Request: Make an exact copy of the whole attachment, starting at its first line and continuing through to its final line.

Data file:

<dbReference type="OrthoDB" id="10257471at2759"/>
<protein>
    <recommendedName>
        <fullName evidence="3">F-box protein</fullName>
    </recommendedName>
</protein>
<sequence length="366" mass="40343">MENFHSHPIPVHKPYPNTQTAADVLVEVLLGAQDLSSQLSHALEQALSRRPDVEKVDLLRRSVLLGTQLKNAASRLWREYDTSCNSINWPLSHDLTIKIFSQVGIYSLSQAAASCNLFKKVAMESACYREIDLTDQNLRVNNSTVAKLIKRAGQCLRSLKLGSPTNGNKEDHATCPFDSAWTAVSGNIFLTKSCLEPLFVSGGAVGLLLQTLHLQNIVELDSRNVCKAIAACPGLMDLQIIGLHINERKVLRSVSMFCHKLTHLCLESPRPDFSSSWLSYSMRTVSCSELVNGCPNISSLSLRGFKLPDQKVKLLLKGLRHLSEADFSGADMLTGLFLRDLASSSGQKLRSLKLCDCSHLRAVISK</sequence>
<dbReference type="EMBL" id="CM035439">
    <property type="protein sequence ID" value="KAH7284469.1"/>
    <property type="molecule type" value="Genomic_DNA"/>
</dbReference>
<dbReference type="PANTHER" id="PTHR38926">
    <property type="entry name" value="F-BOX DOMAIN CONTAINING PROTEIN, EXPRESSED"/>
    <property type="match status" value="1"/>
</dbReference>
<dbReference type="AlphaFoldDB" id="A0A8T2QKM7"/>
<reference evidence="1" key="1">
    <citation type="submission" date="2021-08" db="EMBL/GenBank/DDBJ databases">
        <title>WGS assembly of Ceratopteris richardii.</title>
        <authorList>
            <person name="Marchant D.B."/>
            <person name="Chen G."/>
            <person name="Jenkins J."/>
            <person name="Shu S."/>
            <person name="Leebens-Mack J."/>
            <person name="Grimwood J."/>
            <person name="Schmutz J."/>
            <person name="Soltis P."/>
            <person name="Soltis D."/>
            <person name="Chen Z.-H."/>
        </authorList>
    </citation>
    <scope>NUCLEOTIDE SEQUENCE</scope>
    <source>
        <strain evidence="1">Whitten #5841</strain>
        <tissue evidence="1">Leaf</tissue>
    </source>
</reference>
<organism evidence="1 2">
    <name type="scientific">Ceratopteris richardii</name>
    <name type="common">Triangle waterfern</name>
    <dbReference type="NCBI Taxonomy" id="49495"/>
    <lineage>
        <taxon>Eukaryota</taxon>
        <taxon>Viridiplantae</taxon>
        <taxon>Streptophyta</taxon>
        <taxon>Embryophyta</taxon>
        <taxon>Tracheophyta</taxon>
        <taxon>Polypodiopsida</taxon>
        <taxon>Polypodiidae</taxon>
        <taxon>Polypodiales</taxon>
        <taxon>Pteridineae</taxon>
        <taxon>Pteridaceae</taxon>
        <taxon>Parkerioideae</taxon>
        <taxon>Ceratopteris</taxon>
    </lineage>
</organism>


<dbReference type="OrthoDB" id="10257471at2759"/>
<protein>
    <recommendedName>
        <fullName evidence="3">F-box protein</fullName>
    </recommendedName>
</protein>
<sequence length="366" mass="40343">MENFHSHPIPVHKPYPNTQTAADVLVEVLLGAQDLSSQLSHALEQALSRRPDVEKVDLLRRSVLLGTQLKNAASRLWREYDTSCNSINWPLSHDLTIKIFSQVGIYSLSQAAASCNLFKKVAMESACYREIDLTDQNLRVNNSTVAKLIKRAGQCLRSLKLGSPTNGNKEDHATCPFDSAWTAVSGNIFLTKSCLEPLFVSGGAVGLLLQTLHLQNIVELDSRNVCKAIAACPGLMDLQIIGLHINERKVLRSVSMFCHKLTHLCLESPRPDFSSSWLSYSMRTVSCSELVNGCPNISSLSLRGFKLPDQKVKLLLKGLRHLSEADFSGADMLTGLFLRDLASSSGQKLRSLKLCDCSHLRAVISK</sequence>
<dbReference type="EMBL" id="CM035439">
    <property type="protein sequence ID" value="KAH7284469.1"/>
    <property type="molecule type" value="Genomic_DNA"/>
</dbReference>
<dbReference type="PANTHER" id="PTHR38926">
    <property type="entry name" value="F-BOX DOMAIN CONTAINING PROTEIN, EXPRESSED"/>
    <property type="match status" value="1"/>
</dbReference>
<dbReference type="AlphaFoldDB" id="A0A8T2QKM7"/>
<reference evidence="1" key="1">
    <citation type="submission" date="2021-08" db="EMBL/GenBank/DDBJ databases">
        <title>WGS assembly of Ceratopteris richardii.</title>
        <authorList>
            <person name="Marchant D.B."/>
            <person name="Chen G."/>
            <person name="Jenkins J."/>
            <person name="Shu S."/>
            <person name="Leebens-Mack J."/>
            <person name="Grimwood J."/>
            <person name="Schmutz J."/>
            <person name="Soltis P."/>
            <person name="Soltis D."/>
            <person name="Chen Z.-H."/>
        </authorList>
    </citation>
    <scope>NUCLEOTIDE SEQUENCE</scope>
    <source>
        <strain evidence="1">Whitten #5841</strain>
        <tissue evidence="1">Leaf</tissue>
    </source>
</reference>
<organism evidence="1 2">
    <name type="scientific">Ceratopteris richardii</name>
    <name type="common">Triangle waterfern</name>
    <dbReference type="NCBI Taxonomy" id="49495"/>
    <lineage>
        <taxon>Eukaryota</taxon>
        <taxon>Viridiplantae</taxon>
        <taxon>Streptophyta</taxon>
        <taxon>Embryophyta</taxon>
        <taxon>Tracheophyta</taxon>
        <taxon>Polypodiopsida</taxon>
        <taxon>Polypodiidae</taxon>
        <taxon>Polypodiales</taxon>
        <taxon>Pteridineae</taxon>
        <taxon>Pteridaceae</taxon>
        <taxon>Parkerioideae</taxon>
        <taxon>Ceratopteris</taxon>
    </lineage>
</organism>